But Max makes it more doable for many people, and even the most bookish and brave among us sometimes need to be told to let go of our baggage and that God can hold us by the hand and lead us through the desert.
  goosecap | Nov 19, 2020 |
LIBRONIX SOFTWARE
  abdiel91 | Jun 4, 2020 |
I've read several Max Lucado books, and have always learned from them. This one is not quite as great as some of his others, but you will be glad you read this. Lucado has a familiar and humorous writing style, using examples from his own life. This makes the book (and all his books) very readable and relate-able. In Traveling Light he uses the 23rd psalm "The Lord is my shepherd" to demonstrate how God wants us to release the burdens we were never meant to bear. ( )
  PhyllisReads | Apr 27, 2019 |
Some good wisdom from psalm 23, but not as inspiring as other max lucado books I've read ( )
  Amzzz | Sep 7, 2012 |
I haven't read many of Max Lucado's books. I like to think about the complexity and contrasts inherent in being a Christian. I like my theology complicated and messy. But there are times when what I really need is comfort, reassurance, and certainty. This is what I find in Lucado's work.

This book begins with the premise that many of us are not traveling light. We are bearing heavy burdens and often feel like we have to bear them alone. Lucado uses the 23rd Psalm to help us see that we are not intended to bear those burdens alone. The 23rd Psalm provides an alternative: "The Lord is my shepherd; I shall not want."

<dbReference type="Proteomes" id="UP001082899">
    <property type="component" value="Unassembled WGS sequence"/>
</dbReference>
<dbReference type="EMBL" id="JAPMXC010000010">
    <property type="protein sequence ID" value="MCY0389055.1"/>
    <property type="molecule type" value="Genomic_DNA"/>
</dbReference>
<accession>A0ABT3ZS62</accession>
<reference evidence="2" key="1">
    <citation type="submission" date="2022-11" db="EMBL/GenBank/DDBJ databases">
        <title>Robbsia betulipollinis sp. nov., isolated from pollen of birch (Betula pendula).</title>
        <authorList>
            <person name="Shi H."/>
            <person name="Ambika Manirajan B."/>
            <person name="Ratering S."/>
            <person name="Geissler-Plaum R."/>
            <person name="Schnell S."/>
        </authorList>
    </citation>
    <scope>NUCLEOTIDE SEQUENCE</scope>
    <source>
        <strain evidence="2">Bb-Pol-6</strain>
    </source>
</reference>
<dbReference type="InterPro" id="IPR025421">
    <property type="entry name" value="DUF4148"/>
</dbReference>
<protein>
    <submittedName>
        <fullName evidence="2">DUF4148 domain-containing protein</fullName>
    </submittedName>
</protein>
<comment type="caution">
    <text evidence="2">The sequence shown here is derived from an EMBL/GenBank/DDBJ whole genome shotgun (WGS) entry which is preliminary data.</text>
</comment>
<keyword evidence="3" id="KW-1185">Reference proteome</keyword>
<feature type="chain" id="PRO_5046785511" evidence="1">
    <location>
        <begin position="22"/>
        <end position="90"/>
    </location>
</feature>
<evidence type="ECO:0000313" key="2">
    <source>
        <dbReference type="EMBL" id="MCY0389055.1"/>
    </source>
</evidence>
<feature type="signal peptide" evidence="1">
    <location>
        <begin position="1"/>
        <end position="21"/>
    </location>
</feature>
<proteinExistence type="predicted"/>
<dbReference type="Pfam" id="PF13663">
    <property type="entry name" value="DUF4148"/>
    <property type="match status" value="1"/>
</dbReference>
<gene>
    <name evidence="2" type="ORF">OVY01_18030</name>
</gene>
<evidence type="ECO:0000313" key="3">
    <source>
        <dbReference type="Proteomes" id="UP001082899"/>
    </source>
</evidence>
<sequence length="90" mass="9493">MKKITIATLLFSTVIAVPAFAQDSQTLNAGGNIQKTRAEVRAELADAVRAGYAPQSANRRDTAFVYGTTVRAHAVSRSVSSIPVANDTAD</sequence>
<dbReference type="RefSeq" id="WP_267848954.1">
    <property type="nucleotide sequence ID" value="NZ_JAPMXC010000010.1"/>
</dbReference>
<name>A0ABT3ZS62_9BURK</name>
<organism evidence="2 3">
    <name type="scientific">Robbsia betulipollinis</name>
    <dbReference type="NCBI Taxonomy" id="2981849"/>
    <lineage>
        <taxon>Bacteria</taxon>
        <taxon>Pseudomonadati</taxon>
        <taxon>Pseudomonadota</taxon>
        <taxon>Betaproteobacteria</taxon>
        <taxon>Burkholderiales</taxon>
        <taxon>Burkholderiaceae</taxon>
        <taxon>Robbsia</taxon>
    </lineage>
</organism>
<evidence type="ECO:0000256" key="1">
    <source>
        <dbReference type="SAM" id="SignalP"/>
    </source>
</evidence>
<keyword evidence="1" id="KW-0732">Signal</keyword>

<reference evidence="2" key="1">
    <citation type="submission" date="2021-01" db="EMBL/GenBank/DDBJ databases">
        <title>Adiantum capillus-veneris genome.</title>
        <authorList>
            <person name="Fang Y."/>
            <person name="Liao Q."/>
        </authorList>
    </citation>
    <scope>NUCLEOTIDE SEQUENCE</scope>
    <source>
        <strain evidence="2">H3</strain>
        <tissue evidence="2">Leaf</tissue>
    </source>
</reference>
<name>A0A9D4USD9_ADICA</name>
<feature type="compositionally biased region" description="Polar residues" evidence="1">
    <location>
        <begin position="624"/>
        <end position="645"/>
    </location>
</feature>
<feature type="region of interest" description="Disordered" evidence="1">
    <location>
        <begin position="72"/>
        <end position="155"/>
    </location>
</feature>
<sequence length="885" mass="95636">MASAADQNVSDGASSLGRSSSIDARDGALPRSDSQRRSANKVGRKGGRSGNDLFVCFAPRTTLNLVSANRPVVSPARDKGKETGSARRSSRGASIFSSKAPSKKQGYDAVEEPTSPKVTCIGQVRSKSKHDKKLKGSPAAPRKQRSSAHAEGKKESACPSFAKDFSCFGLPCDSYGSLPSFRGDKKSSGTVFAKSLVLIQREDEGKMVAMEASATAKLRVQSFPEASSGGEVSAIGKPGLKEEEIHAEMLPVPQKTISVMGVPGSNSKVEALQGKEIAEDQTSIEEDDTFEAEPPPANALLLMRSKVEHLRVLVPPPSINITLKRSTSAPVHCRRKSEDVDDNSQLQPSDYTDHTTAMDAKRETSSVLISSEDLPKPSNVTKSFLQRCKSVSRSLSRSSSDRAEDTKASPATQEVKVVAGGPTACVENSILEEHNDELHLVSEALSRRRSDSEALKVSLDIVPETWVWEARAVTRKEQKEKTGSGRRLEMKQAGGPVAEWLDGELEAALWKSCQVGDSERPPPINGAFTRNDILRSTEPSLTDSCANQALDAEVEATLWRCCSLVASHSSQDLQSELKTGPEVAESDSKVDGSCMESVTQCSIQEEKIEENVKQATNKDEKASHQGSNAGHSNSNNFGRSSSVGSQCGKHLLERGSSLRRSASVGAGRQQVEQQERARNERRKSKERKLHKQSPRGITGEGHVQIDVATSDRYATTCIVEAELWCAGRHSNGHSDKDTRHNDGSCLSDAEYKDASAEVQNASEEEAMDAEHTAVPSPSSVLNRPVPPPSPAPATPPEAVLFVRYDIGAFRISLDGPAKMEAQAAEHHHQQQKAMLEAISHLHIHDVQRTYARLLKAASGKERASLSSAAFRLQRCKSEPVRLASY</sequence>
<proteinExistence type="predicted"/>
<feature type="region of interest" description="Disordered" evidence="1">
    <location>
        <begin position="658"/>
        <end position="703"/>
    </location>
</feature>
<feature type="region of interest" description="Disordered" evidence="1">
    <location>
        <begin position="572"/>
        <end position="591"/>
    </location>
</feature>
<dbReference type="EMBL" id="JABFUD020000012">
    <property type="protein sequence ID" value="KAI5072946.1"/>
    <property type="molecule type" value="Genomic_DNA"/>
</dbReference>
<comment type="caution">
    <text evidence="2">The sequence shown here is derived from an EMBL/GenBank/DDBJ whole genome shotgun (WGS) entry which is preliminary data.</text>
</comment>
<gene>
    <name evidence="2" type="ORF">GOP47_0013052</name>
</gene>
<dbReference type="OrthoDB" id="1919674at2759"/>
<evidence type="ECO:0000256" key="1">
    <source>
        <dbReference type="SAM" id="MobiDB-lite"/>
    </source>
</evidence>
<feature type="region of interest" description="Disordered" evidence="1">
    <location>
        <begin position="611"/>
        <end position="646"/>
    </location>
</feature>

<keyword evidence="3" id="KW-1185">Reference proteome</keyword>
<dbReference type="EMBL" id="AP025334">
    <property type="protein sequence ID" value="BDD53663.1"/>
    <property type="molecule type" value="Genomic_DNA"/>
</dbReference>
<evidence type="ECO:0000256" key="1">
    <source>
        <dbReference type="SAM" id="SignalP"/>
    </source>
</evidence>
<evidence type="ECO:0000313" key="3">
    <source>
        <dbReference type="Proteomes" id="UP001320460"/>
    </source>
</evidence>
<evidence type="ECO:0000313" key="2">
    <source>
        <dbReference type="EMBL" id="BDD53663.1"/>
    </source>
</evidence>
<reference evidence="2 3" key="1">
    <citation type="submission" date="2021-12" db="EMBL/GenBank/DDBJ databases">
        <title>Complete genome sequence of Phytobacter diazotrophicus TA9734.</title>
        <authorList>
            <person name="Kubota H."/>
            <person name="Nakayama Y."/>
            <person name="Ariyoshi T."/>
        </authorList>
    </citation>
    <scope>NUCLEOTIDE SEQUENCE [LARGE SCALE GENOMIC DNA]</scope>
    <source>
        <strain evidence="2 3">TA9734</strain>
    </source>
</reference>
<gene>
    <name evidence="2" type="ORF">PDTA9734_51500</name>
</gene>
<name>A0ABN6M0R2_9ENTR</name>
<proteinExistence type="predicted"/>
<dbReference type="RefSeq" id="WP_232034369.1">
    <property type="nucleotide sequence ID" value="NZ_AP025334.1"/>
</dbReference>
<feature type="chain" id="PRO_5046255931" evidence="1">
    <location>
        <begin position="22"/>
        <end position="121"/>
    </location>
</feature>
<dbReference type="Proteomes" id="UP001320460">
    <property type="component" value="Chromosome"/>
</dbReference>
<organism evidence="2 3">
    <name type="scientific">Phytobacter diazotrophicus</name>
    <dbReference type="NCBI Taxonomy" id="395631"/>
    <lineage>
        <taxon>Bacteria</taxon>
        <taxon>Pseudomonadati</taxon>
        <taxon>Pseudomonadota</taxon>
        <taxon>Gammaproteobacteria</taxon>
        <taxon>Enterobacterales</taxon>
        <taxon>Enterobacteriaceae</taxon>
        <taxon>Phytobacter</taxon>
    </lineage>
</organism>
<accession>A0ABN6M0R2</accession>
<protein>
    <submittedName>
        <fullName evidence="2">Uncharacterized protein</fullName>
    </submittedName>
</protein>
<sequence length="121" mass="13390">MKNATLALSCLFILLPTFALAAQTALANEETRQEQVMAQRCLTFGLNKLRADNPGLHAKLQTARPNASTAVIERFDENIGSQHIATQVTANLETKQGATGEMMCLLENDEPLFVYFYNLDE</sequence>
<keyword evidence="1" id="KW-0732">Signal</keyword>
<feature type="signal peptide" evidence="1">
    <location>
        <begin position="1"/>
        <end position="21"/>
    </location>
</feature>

Each chapter of the book focuses on one line of the 23rd Psalm, a Psalm that I cannot recite without hearing my grandmother's words in my head. The result is not any shocking insights, but rather a welcome reminder of ideas that echo throughout the Bible and throughout my Christian upbringing - words that I needed to hear right now. ( )
1 stem porch_reader | Oct 15, 2010 |
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Weary travelers. You've seen them -- everything they own crammed into their luggage. Staggering through terminals and hotel lobbies with overstuffed suitcases, trunks, duffels, and backpacks. Backs ache. Feet burn. Eyelids droop. We've all seen people like that. At times, we are people like that -- if not with our physical luggage, then at least with our spiritual load. We all lug loads we were never intended to carry. Fear. Worry. Discontent. No wonder we get so weary. We're worn out from carrying that excess baggage. Wouldn't it be nice to lose some of those bags? That's the invitation of Max Lucado. With the Twenty-third Psalm as our guide, let's release some of the burdens we were never intended to bear. Using these verses as a guide, Max Lucado walks us through a helpful inventory of our burdens. May God use this Psalm to remind you to release the burdens you were never meant to bear.